the mind as it naturally works is not a reliable way of looking at the world
emotions cloud reality

Ideas and Concepts:

On mindful meditation, via this evening's Buddhism and Modern Psychology course:

"Mindful meditation involves observing anything in your realm of experience, your own mind, your own feelings, sounds you hear, or if you are meditating during the course of your day, anything that you see, but it involves observing these things in an unusual way. Normally your relationship to a feeling such as anxiety is (1) you don't like it, and (2) it controls your thinking, which is ironic, actually, since you have a feeling that you don't like yet you are letting it control your thoughts. With mindfulness meditation, you instead simply observe the feeling without like or dislike, without judging it, you become the observer of it in a way that it no longer has the power to control your thoughts.

You have to consider what a radical reorientation mindfulness is. Mindfulness is often portrayed a gentle approach to life:eating gently, observing gently, communicating gently. This may be true, but mindfulness also has an edge, and that is that it is a direct rejection to natural selection's agenda to get feelings such as fear, anxiety, hunger, and pain to influence your behavior. Mindfulness steps in and rejects these feelings as ulterior, and in so doing ultimately masters them, simply by observing them calmly."
Via this morning's Buddhism and Modern Psychology course: "Concentrated meditation by focusing very intently on something simple such as your breath or a visual image can bring about a feeling of serenity or even bliss. However, Vipassana Buddhism teaches that you should not become attached to these feelings, since the purpose of meditation is not to attain a sense of serenity or bliss, but to strengthen the skill of observing the world mindfully."
Buddhist meditation cheat sheet, via tonight's Buddhism and Modern Psychology course: "Tibetan mediation is for artists, Zen meditation is for poets, and Vipassana meditation is for psychologists."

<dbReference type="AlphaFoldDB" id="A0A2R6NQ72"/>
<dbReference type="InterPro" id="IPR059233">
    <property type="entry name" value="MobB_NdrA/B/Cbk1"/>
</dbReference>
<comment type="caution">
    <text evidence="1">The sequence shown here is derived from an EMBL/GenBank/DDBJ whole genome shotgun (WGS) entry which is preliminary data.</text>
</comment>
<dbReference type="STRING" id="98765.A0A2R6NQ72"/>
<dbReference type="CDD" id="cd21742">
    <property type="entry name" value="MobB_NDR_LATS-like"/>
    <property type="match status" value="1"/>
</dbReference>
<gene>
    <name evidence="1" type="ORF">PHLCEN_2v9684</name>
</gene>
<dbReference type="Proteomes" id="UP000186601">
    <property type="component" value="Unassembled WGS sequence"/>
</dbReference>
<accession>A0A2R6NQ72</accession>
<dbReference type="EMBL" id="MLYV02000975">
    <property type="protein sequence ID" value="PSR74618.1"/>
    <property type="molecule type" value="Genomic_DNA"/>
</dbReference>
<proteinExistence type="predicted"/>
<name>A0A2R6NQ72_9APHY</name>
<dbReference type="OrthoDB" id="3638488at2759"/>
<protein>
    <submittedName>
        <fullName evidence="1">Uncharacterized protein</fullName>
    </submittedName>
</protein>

Meditative vocabulary via this morning's Buddhism and Modern Psychology course: "koan, n. a statement, parable, or question that you concentrate on while you're meditating, which is meant to be a logical absurdity that doesn't make sense on its own, e.g. the phrase "what's the sound of one hand clapping?" When you meditate on a koan, you’re not only getting the benefits of meditation, but also giving your mind a mental workout. Meditating on a koan is like thinking about a riddle that doesn't have an answer. You can think about it all day long and try to unravel the meaning, but you'll never figure it out. Meditating on koans helps you to build the habit of moving around unsolvable problems, which, in the act of sidestepping them, often brings about intuitions that you wouldn't otherwise have had. For instance, thinking about one hand clapping may lead your thoughts to the metaphor that a person you know is like your other hand, and the relationship that you share with them is like the sound of two hands clapping, but when that person is no longer with you, the sound that you made together ceases, which changes the music of your life."
On mediation, via this morning's Buddhism and Modern Psychology course: "When meditation works, it gives you a skill set that allows you to experience physical and emotional discomfort with greater poignancy but less problem."
On spontaneous meditation, via this morning's Buddhism and Modern Psychology course: "Remember, effective meditation does not require that you sit on the floor and close your eyes, it only requires that you focus on your discomfort. You can do this, for instance, in the line at the grocery store when you are late and the woman in front of you is fumbling around in her purse trying to find her credit card. You can stand there with your eyes open, watching her search and fumble and continue to not find any means of payment for what she is attempting to purchase, examining within yourself your feeling of increasing irritation, and as it rises, enter into it, experience it in all of its fullness as yet another aspect of the richness of being a human being."
Courageous Buddhism, via this morning's Buddhism and Modern Psychology course: "When you are feeling sad and on the border of depression, just sit down and say "bring it on", close your eyes and examine the feeling of sadness, get closer to it, focus on the discomfort, be precise about the discomfort, and let go of the fight:experience your particular sadness in all of its detail and feel the richness of being a human being."
Naturalistic Buddhism
Feelings and Illusions
The First Two Noble Truths
Buddhism as Rebellion Against Natural Selection's Agenda
The Eightfold Path and the Matrix
Mindful Meditation
The Default Mode Network
The Evolution and Purpose of Feelings
Anātman: Buddha's Concept of the Not-Self
The Five Aggregates and the Non-Self
Left Brain, Right Brain, and The Self
Delusions of the Self
What Mental Modules Are Not
The Modular Theory of the Mind
Modular Theory of Mind and the Non-Self
Mind Modularity, Cravings, and Self Control
The Experience of the Not-Self
The Exterior Version of the Non-Self